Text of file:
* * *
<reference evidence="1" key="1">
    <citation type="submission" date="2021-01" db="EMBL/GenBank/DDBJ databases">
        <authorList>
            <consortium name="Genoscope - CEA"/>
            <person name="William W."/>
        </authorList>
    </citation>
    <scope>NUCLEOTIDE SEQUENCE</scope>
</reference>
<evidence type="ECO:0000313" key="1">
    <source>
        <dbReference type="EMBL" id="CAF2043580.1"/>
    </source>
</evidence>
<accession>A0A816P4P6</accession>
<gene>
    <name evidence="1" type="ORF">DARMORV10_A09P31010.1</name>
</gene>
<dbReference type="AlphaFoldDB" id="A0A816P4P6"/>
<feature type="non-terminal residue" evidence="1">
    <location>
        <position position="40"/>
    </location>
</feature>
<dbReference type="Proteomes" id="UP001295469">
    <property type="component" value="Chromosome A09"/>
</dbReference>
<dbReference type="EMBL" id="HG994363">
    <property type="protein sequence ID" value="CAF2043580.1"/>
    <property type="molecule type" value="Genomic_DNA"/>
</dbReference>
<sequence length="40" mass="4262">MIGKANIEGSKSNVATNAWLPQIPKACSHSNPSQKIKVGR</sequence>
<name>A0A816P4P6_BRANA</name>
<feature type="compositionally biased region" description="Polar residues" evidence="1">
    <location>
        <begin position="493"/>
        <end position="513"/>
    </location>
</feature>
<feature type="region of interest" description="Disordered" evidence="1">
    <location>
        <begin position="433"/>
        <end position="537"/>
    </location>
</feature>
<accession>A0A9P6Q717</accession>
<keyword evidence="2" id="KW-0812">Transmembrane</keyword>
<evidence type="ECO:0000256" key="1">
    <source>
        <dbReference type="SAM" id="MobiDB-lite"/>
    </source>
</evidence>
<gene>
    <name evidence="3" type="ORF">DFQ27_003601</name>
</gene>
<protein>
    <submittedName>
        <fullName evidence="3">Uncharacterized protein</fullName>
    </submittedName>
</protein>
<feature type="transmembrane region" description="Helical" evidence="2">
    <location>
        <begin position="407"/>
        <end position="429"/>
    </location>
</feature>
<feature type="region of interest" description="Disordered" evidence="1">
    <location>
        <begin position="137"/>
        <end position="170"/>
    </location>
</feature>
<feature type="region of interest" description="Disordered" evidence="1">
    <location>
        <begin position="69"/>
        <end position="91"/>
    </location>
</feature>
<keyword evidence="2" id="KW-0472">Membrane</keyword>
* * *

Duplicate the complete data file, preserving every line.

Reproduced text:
<reference evidence="1" key="1">
    <citation type="submission" date="2021-01" db="EMBL/GenBank/DDBJ databases">
        <authorList>
            <consortium name="Genoscope - CEA"/>
            <person name="William W."/>
        </authorList>
    </citation>
    <scope>NUCLEOTIDE SEQUENCE</scope>
</reference>
<evidence type="ECO:0000313" key="1">
    <source>
        <dbReference type="EMBL" id="CAF2043580.1"/>
    </source>
</evidence>
<accession>A0A816P4P6</accession>
<gene>
    <name evidence="1" type="ORF">DARMORV10_A09P31010.1</name>
</gene>
<dbReference type="AlphaFoldDB" id="A0A816P4P6"/>
<feature type="non-terminal residue" evidence="1">
    <location>
        <position position="40"/>
    </location>
</feature>
<dbReference type="Proteomes" id="UP001295469">
    <property type="component" value="Chromosome A09"/>
</dbReference>
<dbReference type="EMBL" id="HG994363">
    <property type="protein sequence ID" value="CAF2043580.1"/>
    <property type="molecule type" value="Genomic_DNA"/>
</dbReference>
<sequence length="40" mass="4262">MIGKANIEGSKSNVATNAWLPQIPKACSHSNPSQKIKVGR</sequence>
<name>A0A816P4P6_BRANA</name>
<feature type="compositionally biased region" description="Polar residues" evidence="1">
    <location>
        <begin position="493"/>
        <end position="513"/>
    </location>
</feature>
<feature type="region of interest" description="Disordered" evidence="1">
    <location>
        <begin position="433"/>
        <end position="537"/>
    </location>
</feature>
<accession>A0A9P6Q717</accession>
<keyword evidence="2" id="KW-0812">Transmembrane</keyword>
<evidence type="ECO:0000256" key="1">
    <source>
        <dbReference type="SAM" id="MobiDB-lite"/>
    </source>
</evidence>
<gene>
    <name evidence="3" type="ORF">DFQ27_003601</name>
</gene>
<protein>
    <submittedName>
        <fullName evidence="3">Uncharacterized protein</fullName>
    </submittedName>
</protein>
<feature type="transmembrane region" description="Helical" evidence="2">
    <location>
        <begin position="407"/>
        <end position="429"/>
    </location>
</feature>
<feature type="region of interest" description="Disordered" evidence="1">
    <location>
        <begin position="137"/>
        <end position="170"/>
    </location>
</feature>
<feature type="region of interest" description="Disordered" evidence="1">
    <location>
        <begin position="69"/>
        <end position="91"/>
    </location>
</feature>
<keyword evidence="2" id="KW-0472">Membrane</keyword>